Date of Award


Degree Type


Degree Name

Departmental Honors




Our society has become increasingly segregated between generations, specifically with senior adults. During the last years of a senior adult's life, he or she may often feel socially isolated which is closely correlated to depression, mental health challenges, and physical decline. These challenges may likely increase considering the number of adults age 65 and older is predicted to double within the next 25 years.

Intergenerational care is an innovative model that combines both child and senior care in a way that bridges the gap between generations. Studies have shown that implementing this model can benefit residents in ways that other types of care facilities cannot. Time spent with children can be a powerful antidote to depression, disability, and memory retention. It also benefits children by helping them better understand disabilities and the aging process.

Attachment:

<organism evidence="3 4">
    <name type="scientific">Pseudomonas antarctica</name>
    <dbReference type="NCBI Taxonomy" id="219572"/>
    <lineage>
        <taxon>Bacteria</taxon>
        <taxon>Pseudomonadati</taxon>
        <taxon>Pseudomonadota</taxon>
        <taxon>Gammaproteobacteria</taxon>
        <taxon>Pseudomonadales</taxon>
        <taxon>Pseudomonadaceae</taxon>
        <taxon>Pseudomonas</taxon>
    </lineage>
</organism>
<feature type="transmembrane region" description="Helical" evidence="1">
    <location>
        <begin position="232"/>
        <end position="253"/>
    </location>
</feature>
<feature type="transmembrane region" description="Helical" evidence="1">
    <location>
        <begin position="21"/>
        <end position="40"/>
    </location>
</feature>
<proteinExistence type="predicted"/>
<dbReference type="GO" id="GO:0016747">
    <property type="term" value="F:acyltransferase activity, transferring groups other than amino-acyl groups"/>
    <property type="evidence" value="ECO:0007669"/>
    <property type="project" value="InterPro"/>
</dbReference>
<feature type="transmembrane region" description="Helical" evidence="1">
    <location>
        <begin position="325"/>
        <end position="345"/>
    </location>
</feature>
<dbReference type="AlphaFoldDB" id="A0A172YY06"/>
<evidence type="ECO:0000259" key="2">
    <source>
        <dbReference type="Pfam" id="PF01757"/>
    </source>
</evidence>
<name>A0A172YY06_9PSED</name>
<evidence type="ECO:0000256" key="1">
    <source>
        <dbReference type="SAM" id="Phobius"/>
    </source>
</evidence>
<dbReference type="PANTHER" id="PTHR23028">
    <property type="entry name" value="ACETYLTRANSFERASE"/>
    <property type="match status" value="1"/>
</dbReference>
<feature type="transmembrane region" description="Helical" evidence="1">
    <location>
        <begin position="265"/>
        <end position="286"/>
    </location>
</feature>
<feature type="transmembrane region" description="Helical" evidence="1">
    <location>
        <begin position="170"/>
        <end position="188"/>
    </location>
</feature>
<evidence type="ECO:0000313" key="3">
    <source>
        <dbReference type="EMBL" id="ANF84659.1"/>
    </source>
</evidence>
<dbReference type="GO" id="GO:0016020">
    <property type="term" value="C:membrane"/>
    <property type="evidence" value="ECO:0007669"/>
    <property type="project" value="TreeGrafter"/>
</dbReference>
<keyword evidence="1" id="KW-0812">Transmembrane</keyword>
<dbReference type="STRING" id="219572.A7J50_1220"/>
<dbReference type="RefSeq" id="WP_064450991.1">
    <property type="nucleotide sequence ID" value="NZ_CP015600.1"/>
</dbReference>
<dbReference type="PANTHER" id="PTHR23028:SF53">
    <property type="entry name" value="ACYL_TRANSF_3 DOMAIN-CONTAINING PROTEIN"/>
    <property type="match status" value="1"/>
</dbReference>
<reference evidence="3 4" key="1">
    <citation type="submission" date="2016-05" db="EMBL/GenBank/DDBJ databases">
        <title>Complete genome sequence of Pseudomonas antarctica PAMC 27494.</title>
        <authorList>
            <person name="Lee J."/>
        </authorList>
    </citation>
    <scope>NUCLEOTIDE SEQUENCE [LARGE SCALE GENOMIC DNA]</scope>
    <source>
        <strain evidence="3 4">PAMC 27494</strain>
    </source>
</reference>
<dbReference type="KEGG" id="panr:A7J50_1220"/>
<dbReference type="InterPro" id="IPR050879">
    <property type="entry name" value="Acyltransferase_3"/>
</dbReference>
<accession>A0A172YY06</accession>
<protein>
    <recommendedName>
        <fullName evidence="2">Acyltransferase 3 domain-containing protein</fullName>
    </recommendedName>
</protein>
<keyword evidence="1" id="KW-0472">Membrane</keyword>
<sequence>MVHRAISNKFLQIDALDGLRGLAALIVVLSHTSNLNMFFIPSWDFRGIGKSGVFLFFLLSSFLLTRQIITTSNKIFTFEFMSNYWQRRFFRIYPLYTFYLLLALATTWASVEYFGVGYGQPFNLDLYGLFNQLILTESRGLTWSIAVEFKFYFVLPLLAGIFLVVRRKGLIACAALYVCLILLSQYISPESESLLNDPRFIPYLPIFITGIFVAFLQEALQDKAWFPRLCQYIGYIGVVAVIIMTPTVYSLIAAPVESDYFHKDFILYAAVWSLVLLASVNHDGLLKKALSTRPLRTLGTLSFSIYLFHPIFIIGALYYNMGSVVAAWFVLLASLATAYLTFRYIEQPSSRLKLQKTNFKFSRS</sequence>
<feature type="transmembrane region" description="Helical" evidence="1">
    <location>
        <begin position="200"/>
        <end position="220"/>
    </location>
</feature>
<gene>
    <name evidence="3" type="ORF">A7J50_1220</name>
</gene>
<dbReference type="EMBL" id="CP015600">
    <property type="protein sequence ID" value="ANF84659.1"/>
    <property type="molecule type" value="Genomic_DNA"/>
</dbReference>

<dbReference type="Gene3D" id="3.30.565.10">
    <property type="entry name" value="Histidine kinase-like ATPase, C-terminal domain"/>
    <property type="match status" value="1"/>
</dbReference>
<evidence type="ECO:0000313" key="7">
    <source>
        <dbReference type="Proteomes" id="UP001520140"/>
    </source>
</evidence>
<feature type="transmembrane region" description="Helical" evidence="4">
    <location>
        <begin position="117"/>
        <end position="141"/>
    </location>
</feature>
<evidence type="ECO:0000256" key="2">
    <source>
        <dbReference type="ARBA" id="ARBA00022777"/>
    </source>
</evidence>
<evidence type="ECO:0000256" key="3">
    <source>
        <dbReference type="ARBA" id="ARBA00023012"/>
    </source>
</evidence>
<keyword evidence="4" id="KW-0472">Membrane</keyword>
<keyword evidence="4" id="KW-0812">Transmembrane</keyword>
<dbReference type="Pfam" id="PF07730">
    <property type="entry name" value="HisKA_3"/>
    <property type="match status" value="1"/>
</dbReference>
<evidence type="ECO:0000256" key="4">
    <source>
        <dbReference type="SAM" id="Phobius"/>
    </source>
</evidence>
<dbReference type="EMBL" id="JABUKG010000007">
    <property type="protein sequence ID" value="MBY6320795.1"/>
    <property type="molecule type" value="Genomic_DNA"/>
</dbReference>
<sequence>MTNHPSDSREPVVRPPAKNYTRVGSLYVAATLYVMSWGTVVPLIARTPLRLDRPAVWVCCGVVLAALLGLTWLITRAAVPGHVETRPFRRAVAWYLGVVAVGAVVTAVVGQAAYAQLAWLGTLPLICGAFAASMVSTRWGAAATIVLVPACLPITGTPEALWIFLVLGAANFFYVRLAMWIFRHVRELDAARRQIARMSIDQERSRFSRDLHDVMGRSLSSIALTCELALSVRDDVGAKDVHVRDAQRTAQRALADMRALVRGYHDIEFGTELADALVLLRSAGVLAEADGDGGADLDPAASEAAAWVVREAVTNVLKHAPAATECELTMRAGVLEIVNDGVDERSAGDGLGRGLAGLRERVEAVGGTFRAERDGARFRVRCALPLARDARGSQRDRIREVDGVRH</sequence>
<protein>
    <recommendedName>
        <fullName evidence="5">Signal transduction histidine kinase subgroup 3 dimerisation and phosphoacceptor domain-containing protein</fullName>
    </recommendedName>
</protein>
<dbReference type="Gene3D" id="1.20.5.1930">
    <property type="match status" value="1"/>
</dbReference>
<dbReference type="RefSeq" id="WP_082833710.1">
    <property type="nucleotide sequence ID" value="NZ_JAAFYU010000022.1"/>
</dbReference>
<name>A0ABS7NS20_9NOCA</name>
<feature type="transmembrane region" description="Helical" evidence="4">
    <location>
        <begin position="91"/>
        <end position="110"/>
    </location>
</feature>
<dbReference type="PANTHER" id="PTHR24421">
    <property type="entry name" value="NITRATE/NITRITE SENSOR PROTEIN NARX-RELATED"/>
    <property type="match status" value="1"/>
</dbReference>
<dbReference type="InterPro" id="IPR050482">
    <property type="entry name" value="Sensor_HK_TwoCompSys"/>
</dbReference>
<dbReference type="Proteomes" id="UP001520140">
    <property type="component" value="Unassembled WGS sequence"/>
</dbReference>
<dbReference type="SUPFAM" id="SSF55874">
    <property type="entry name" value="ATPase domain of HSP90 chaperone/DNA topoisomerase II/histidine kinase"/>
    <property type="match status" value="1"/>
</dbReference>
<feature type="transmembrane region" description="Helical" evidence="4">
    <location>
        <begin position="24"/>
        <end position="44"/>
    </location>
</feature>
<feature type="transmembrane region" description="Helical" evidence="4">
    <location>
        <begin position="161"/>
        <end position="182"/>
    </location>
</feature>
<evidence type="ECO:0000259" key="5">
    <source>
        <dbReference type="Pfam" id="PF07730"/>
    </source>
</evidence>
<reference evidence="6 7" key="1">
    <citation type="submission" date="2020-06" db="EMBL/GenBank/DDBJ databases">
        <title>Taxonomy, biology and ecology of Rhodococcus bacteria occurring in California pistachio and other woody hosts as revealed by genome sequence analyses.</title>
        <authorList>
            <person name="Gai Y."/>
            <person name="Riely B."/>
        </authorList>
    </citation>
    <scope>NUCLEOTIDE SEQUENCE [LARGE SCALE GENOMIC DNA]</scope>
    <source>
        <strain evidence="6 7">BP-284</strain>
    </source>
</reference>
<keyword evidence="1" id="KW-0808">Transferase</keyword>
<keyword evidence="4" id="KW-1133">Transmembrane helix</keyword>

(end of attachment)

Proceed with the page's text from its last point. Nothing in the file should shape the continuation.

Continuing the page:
The purpose of this study is to view intergenerational care from management's perspective. In the fiercely competitive environment of senior care, intergenerational care can be a powerful strategic solution not only to substantially increase profit, but to improve quality of life for those involved. Through secondary research, the study highlights the strategic approach and benefits of intergenerational care to the business, staff, and residents. It provides practical ideas to implement this model of care into existing facilities.



Faculty Mentor

Chad Albrecht

Departmental Honors Advisor

Shannon Peterson